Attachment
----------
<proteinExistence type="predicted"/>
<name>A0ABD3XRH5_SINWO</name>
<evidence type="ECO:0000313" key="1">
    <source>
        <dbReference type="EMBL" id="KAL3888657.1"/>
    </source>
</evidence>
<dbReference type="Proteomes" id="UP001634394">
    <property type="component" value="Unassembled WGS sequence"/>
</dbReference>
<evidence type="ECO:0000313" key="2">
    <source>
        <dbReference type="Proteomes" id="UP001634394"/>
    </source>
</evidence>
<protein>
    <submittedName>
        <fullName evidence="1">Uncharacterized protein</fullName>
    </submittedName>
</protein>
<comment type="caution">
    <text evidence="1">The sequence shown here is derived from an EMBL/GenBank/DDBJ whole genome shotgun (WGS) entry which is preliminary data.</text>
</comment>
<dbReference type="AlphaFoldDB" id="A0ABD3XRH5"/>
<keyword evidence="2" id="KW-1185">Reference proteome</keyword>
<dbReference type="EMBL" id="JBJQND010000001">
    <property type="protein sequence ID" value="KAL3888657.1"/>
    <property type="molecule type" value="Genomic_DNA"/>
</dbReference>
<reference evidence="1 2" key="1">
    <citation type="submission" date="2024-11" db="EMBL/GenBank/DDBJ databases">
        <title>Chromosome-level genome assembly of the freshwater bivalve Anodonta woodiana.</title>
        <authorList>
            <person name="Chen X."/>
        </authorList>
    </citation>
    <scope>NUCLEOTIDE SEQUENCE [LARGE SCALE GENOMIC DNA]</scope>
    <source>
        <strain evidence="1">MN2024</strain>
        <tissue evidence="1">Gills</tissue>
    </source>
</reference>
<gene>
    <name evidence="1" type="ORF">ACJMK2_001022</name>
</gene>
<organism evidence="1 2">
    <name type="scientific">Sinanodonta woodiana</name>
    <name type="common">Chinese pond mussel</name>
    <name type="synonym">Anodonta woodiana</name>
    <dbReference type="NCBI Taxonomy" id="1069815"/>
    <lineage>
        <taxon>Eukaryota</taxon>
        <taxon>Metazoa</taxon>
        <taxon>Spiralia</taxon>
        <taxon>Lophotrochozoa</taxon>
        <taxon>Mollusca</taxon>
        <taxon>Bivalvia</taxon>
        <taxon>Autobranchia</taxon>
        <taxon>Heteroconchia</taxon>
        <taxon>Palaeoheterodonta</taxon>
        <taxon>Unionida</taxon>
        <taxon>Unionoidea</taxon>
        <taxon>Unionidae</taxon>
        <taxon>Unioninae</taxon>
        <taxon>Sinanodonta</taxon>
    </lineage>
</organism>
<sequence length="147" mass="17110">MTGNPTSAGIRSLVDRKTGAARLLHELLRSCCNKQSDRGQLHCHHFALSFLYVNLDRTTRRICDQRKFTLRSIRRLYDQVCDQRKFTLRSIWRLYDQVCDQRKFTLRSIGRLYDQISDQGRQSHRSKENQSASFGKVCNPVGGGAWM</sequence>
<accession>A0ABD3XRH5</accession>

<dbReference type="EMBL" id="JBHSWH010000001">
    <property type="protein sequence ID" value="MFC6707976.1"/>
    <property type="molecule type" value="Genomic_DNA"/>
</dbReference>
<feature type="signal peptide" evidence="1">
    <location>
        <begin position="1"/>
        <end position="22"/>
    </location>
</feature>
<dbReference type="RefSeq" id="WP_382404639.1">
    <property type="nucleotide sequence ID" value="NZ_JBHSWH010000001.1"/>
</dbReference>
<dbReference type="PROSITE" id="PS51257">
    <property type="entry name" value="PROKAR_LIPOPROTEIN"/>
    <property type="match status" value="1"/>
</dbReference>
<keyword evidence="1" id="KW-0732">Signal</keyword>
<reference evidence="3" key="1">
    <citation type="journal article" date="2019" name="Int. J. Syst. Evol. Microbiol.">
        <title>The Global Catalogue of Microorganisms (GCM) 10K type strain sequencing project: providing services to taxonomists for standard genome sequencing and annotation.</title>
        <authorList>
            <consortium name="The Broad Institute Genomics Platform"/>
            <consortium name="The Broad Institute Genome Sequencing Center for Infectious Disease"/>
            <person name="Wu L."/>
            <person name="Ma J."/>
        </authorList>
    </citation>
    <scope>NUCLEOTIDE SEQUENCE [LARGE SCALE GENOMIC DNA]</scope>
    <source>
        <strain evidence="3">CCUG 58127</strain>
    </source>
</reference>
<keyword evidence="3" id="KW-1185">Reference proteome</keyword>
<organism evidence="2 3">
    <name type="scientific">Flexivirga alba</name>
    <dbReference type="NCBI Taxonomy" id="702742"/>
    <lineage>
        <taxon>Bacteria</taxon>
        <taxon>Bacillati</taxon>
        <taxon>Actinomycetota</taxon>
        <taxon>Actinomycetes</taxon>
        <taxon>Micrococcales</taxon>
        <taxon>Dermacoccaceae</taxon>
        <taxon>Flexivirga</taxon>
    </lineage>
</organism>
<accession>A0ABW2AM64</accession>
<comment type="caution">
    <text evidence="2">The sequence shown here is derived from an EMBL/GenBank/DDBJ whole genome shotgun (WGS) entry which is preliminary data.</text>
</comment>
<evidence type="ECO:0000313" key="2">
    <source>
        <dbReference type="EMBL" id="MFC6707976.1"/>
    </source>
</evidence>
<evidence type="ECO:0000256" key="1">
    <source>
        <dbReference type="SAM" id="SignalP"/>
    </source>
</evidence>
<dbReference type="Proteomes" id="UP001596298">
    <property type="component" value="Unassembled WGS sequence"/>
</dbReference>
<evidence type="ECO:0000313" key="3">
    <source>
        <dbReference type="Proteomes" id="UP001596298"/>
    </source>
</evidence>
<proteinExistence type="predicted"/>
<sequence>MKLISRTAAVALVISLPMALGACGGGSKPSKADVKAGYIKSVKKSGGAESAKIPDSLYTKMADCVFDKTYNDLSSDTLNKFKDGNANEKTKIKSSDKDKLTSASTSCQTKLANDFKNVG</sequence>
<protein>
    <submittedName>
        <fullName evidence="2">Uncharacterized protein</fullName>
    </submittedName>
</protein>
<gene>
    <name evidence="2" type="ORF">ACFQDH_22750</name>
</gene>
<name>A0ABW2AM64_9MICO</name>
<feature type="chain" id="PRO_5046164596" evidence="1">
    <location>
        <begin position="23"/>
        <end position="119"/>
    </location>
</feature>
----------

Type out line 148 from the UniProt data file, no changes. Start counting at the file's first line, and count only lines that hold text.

</gene>